LJAF is funding evaluations of existing criminal justice interventions as well as pilot studies of innovative approaches. Such projects include:
Louisville Demonstration Site—LJAF has entered into a multi-year partnership with Louisville, Kentucky, to increase public safety and make the criminal justice system more cost-effective, efficient, and fair. Working together, LJAF and the Louisville Metro Criminal Justice Commission are analyzing data, designing tools, piloting new practices, and testing both small- and large-scale system changes. LJAF will work to bring successful reforms to scale nationally.
HOPE Pretrial—LJAF is working with the Department of Public Safety and the State Judiciary in Hawaii on a two-year pilot for pretrial supervision modeled after Hawaii’s Opportunity Probation with Enforcement (HOPE) program. HOPE Pretrial is using the same strategies as HOPE Probation, the high-intensity supervision program that has helped reduce probation violations, re-offense rates, drug use, and the costs of incarceration. Pretrial defendants at an elevated risk of failing to adhere to their conditions of release are closely monitored by a HOPE Pretrial officer and receive immediate, predictable, and graduated sanctions for each violation.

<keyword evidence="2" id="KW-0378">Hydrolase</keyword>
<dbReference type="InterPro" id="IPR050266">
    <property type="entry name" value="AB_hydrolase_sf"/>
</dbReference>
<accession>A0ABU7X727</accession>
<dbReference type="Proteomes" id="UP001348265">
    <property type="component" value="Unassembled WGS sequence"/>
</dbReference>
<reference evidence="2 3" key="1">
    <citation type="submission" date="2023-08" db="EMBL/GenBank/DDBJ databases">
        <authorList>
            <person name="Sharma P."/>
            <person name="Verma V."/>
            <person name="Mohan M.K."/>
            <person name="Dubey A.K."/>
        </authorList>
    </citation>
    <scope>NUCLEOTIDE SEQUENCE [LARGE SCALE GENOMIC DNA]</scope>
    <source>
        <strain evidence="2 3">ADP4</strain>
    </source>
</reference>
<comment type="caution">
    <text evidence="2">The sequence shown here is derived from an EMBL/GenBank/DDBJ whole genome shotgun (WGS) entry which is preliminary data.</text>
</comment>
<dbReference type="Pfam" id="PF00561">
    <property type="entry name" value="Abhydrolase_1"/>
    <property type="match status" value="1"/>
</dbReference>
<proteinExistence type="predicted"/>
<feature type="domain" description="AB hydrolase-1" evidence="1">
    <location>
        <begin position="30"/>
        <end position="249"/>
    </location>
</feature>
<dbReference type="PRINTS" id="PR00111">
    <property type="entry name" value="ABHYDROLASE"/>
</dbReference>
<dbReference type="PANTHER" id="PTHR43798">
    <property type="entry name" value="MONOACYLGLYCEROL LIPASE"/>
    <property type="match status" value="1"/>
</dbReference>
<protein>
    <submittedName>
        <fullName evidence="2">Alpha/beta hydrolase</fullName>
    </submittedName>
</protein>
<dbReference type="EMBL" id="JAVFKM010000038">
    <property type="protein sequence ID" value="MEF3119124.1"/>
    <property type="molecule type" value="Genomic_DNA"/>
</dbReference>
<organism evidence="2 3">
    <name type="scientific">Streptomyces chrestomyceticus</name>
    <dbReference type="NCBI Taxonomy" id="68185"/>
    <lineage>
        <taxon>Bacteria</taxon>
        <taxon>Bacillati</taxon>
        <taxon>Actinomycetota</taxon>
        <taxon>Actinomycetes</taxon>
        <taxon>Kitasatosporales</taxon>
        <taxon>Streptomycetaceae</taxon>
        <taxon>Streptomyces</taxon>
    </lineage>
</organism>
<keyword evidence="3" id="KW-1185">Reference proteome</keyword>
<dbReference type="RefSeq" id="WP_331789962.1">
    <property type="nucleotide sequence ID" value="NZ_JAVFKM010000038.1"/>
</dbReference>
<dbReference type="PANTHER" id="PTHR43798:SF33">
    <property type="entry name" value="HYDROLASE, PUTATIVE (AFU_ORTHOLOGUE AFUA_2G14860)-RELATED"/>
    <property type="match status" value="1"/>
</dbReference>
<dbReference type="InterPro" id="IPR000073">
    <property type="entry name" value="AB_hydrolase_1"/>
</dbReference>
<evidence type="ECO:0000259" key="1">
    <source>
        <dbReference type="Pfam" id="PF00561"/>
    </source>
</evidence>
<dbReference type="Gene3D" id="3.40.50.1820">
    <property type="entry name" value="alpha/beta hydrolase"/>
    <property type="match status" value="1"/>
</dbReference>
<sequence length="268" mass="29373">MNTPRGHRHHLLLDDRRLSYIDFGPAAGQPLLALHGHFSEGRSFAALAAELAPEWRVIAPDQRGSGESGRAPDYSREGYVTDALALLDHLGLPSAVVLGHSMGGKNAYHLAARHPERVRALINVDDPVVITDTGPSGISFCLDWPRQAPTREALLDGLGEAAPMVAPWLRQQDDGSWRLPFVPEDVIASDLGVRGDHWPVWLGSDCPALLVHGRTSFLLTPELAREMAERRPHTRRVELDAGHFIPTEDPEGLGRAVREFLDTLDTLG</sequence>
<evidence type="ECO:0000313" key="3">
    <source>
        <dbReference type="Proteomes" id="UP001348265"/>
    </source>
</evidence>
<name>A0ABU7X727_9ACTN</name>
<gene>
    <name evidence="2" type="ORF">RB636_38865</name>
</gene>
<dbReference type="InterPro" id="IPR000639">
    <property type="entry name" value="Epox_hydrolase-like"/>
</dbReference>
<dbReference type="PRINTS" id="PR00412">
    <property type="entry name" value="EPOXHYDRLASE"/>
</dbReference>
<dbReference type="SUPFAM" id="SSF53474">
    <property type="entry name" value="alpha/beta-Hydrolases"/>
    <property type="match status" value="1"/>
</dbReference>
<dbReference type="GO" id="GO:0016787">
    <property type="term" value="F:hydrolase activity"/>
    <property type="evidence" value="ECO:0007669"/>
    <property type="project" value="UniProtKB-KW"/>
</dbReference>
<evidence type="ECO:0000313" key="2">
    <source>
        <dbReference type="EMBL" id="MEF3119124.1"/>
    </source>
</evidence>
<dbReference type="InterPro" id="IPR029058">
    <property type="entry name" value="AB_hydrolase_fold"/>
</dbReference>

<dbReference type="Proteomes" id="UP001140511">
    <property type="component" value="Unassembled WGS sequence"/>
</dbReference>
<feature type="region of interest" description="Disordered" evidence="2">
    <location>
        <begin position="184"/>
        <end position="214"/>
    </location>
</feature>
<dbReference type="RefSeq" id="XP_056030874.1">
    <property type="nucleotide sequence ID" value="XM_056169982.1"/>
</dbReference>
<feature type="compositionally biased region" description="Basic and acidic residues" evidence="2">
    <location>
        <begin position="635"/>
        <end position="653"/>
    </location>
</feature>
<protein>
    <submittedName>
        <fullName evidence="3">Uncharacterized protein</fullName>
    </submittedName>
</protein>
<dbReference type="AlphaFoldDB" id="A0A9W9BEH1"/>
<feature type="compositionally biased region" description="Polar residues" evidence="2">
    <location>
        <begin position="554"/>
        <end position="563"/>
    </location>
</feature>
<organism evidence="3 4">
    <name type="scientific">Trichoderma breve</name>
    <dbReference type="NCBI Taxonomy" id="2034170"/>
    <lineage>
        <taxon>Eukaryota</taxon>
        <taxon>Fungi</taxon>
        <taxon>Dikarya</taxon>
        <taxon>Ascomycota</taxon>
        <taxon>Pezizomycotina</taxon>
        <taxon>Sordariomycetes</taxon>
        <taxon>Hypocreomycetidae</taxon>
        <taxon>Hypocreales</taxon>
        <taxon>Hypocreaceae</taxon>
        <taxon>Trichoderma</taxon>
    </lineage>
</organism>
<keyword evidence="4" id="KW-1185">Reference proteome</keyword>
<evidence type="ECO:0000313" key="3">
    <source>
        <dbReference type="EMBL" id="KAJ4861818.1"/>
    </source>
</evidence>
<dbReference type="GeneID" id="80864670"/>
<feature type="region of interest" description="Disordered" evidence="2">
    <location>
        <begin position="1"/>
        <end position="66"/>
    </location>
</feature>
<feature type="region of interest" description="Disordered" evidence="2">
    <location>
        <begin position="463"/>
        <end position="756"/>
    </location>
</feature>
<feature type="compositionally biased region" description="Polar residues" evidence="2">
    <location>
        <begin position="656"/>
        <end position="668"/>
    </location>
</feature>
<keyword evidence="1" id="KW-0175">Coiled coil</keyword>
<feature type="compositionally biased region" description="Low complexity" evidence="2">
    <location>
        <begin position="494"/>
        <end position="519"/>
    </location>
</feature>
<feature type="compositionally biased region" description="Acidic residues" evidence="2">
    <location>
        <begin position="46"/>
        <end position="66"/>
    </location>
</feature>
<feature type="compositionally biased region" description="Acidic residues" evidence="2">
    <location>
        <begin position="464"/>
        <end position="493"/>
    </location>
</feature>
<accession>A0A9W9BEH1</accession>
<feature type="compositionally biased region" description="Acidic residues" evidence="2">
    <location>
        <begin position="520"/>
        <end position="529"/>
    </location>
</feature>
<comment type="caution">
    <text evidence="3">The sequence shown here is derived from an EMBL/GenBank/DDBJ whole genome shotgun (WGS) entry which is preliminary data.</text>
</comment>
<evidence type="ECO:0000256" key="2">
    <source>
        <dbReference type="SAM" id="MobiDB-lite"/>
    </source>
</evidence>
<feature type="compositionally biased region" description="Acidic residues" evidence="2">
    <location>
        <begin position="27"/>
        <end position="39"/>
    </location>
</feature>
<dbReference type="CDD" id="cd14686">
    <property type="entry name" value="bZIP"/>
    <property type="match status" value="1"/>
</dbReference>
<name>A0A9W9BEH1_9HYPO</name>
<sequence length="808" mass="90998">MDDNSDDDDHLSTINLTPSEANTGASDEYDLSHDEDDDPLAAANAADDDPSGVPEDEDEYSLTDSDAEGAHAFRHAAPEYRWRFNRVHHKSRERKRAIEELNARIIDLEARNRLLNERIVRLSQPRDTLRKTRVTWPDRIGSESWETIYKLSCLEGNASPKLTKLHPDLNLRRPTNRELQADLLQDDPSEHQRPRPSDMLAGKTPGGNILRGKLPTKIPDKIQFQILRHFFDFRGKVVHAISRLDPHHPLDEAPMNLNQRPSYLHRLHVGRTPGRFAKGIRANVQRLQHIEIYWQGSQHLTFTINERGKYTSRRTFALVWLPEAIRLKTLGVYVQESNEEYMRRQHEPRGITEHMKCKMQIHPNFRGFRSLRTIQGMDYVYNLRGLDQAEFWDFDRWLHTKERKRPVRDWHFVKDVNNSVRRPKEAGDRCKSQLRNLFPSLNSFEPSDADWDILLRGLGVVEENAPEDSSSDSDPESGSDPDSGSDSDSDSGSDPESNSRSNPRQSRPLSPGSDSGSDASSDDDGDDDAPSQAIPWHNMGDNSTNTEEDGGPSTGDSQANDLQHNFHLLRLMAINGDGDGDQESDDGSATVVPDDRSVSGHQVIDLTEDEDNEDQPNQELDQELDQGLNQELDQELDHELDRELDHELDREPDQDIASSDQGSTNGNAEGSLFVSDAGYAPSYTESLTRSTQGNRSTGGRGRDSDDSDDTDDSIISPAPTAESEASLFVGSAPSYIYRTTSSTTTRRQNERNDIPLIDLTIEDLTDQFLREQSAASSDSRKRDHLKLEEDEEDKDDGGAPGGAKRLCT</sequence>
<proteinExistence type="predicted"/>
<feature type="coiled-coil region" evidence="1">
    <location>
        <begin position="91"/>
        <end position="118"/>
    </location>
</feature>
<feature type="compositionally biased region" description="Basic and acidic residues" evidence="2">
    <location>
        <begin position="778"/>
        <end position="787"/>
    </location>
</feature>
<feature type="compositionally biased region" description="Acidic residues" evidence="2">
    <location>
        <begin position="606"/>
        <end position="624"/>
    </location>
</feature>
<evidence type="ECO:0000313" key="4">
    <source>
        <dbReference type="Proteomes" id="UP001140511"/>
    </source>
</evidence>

Law Enforcement Assisted Diversion (LEAD)—LJAF is funding a University of Washington evaluation of Seattle’s LEAD program, which allows law enforcement officers to divert individuals arrested for low-level, non-violent drug and prostitution crimes to the care of case managers, social workers, and drug treatment officers. The LEAD model differs from the traditional approach in which individuals accused of such offenses are detained and prosecuted.
Code for America—LJAF sponsored fellowships through Code for America (CfA) that brought teams to Louisville and New York City to develop technological solutions for challenges in the front end of the criminal justice system. In Louisville, the CfA fellows developed a jail population management dashboard, which provides access to data on the capacity and current occupancy of the city’s main jail, jail population demographics, bail/bond statistics, bond decision outcomes, and trends in each of these areas over time. In New York City, the fellows developed an application that expedites defendant screening and helps to identify individuals who are eligible for particular services, diversions, or dispositions.